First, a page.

• The competitive bid for Youth Center management will be posted on Monday, but because an award is not expected to made soon enough, Rosenthal said she may need to extend the current, longtime provider, the Roosevelt Island Youth Program, for a brief period.
  • RIOC is seeking a $670,000 grant to pay for construction drawings needed as a prelude to stabilizing the Renwick Smallpox Hospital ruins. A source for the estimated $24 million needed to actually do the work is still to be identified.
  • Finally, Rosenthal reported working with Hudson Related to partner in realizing her vision of Main Street as a Winter Wonderland during the December holiday period.

Board Rejects Shinozaki Request to Delay RISA Public Purpose Funds

Board Member Michael Shinozaki, troubled by the starving death of a disabled resident along with deterioration of services and neglect of seniors during RISA's management of the Senior Center, has opposed giving the group public money.

RISA's brutal track record has further been exposed by contrasting improvements since they were replaced by the Carter Burden Network - meals served, for example, increased by 40% within months - and the multiple felony conviction of RISA Program Director Rema Townsend.

Shinozaki asked that no more public money be doled out to the group while investigations continue, but the Board and Rosenthal were having none of it, eventually deciding to give RISA $12,000, not allowing recently exposed years of thefts and forgeries to change their minds.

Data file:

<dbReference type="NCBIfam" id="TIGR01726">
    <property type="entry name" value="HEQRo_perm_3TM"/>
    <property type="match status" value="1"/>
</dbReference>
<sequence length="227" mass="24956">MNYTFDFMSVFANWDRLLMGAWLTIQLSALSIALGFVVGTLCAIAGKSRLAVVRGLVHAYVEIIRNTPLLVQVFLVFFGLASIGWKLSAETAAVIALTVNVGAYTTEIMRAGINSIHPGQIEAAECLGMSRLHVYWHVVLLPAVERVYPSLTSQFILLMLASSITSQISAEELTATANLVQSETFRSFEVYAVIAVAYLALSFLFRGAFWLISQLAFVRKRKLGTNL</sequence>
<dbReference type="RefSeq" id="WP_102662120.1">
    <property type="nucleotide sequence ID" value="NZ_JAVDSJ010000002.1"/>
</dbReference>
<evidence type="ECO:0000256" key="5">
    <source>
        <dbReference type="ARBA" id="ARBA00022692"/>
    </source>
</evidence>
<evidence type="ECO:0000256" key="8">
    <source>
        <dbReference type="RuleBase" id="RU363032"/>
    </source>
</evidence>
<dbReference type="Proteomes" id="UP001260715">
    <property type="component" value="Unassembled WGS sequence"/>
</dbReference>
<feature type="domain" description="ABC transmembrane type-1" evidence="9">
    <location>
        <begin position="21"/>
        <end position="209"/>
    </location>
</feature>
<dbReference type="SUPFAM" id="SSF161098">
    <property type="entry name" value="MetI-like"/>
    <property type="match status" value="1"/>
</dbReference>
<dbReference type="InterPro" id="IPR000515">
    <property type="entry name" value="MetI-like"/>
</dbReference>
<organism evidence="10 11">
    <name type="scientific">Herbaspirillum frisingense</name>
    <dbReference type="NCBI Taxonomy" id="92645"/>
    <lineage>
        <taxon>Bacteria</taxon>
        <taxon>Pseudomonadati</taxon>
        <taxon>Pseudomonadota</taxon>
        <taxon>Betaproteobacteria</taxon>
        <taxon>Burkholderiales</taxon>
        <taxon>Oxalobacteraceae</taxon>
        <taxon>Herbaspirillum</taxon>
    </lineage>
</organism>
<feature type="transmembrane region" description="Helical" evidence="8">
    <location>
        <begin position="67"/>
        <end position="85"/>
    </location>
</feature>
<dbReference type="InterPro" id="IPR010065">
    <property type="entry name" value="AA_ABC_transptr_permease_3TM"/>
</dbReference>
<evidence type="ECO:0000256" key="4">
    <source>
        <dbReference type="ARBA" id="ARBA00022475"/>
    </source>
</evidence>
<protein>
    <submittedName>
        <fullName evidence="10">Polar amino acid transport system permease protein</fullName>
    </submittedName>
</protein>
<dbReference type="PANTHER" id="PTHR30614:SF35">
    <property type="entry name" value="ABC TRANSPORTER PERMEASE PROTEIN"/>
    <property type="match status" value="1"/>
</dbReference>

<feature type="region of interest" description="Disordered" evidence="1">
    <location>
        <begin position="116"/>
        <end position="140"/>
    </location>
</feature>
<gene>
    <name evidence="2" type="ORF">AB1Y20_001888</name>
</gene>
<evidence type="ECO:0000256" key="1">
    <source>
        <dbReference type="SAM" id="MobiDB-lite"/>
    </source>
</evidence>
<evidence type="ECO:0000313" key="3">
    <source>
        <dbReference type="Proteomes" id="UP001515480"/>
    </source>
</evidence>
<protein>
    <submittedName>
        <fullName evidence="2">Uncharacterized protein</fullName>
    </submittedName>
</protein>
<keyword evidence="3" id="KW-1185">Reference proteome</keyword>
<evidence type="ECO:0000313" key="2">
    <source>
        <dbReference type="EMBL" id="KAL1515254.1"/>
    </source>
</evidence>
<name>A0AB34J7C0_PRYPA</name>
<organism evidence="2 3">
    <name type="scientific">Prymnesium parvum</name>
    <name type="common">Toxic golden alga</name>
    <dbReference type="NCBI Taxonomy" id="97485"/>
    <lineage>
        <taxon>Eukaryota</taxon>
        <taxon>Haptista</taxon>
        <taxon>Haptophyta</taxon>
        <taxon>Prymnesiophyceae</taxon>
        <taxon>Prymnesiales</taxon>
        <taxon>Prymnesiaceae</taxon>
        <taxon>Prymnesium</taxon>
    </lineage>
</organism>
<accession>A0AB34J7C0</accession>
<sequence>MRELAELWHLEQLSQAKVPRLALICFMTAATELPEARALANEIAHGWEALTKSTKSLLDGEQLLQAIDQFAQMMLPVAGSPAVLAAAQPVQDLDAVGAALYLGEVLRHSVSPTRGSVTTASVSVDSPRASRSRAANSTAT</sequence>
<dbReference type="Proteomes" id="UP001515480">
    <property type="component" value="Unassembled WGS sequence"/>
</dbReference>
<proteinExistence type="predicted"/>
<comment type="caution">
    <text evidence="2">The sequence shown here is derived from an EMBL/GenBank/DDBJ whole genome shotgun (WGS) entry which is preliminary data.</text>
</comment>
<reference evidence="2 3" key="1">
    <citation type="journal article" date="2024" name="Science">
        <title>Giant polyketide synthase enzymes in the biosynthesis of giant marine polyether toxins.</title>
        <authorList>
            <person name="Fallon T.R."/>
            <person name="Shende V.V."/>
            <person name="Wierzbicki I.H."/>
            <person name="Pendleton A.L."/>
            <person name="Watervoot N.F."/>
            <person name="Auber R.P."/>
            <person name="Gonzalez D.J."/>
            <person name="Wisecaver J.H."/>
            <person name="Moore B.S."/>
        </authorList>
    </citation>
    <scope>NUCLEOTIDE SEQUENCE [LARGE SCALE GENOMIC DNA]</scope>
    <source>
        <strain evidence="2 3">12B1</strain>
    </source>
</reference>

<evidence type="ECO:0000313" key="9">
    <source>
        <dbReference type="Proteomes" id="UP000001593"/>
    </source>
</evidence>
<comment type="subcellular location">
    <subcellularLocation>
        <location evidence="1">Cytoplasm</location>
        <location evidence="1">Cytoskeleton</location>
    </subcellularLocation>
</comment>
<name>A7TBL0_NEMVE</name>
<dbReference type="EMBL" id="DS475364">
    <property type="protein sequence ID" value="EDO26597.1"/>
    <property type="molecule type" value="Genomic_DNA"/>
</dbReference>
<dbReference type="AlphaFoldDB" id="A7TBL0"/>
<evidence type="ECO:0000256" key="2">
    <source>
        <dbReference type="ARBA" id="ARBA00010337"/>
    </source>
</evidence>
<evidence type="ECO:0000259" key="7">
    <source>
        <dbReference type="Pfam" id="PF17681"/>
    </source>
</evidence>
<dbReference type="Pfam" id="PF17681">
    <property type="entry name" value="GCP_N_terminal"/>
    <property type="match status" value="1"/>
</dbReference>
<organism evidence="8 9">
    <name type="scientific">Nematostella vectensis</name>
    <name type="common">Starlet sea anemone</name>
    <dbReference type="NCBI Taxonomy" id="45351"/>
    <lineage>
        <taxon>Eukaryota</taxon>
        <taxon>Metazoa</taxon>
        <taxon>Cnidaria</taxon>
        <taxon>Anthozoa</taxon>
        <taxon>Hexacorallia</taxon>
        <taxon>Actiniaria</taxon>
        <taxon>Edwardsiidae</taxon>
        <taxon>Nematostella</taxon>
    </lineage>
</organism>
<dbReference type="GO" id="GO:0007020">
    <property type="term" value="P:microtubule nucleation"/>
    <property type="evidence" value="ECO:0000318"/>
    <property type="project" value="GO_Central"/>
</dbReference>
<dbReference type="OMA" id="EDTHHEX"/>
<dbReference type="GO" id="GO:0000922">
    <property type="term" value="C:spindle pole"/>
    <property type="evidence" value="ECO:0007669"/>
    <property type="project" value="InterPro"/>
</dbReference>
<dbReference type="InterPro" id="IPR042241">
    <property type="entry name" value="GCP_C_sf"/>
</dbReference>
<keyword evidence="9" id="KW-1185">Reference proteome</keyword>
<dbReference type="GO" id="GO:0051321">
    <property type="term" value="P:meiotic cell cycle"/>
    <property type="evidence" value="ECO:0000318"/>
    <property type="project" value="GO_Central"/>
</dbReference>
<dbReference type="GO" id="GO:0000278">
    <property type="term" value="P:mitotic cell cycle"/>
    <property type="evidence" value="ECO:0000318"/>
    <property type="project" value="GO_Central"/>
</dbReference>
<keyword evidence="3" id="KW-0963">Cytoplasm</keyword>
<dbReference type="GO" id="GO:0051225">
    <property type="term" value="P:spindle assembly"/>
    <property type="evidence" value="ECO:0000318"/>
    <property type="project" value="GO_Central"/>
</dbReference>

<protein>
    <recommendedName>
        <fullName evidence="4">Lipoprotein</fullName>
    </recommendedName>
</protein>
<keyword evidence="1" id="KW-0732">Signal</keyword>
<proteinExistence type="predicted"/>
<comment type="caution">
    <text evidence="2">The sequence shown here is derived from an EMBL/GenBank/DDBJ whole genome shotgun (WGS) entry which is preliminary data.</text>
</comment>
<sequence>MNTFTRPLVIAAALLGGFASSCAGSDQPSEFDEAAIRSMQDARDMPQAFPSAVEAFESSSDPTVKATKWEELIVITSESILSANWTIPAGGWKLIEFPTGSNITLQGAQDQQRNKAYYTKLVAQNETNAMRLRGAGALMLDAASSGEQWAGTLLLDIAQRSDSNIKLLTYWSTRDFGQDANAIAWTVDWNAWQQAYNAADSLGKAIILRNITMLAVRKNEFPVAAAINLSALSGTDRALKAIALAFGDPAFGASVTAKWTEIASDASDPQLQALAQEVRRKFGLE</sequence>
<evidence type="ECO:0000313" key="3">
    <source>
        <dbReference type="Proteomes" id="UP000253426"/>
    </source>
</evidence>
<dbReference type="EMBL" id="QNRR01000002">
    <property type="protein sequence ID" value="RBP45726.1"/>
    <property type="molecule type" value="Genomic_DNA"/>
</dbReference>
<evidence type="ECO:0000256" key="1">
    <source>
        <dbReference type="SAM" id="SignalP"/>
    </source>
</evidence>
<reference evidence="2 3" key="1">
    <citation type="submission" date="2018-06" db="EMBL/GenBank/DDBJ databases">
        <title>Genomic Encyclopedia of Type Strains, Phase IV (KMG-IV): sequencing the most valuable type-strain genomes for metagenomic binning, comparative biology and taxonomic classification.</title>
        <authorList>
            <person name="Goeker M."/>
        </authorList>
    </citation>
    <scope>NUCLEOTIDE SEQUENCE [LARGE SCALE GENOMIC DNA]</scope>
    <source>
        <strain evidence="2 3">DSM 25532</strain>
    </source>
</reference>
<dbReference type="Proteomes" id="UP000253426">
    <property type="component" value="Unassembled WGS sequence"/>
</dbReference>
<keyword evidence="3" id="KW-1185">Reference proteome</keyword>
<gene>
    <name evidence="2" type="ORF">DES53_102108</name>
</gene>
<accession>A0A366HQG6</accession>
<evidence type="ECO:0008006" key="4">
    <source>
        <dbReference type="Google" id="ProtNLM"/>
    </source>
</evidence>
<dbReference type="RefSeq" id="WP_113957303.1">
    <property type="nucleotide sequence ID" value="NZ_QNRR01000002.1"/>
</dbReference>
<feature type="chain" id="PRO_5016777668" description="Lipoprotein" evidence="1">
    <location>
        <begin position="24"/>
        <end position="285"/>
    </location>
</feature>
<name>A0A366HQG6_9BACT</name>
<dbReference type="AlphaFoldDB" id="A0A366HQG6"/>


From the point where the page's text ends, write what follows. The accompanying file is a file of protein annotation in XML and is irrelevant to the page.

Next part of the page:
The decision to ignore years of senior neglect and a current pattern of harassment toward the new vendor as well as selected targets who've opposed RISA's funding was troubling because it seemed to rely on on a pair of what may be falsehoods, however unintentional.

RIOC attorney Jaci Flug countered Shinozaki, saying the District Attorney told her that the investigations were closed. But The Daily was informed within the last week by a highly placed, unimpeachable source that there are "multiple ongoing investigations."

That insight was buttressed by our having seen evidence of numerous other crimes during RISA's tenure that have not yet come to light, and Townsend's favorable plea deal prompted speculation about her testifying against others.

Worse was Board Member Margie Smith's claim that no current RISA Board Members were involved in the scandal, yet RISA President Barbara Parker was Secretary during the worst of the scandal and supported Rema Townsend until the Department for the Aging demanded her dismissal.

It was Parker's admission of numerous check forgeries at RISA that was the proximate cause of DFTA's act of contract termination after years of lackluster performance.

But seniors badly neglected by RISA for years, now discomfited by continuing campaigns intended to disrupt CBN's programs, cut no ice with RIOC's board.

"It is really sad that they did not care," one disgruntled observer told The Daily. "It shows they were weak and could have (agreed) to wait a month until all items are cleared up, but they decided not to. No one (on the RIOC Board) has any spine."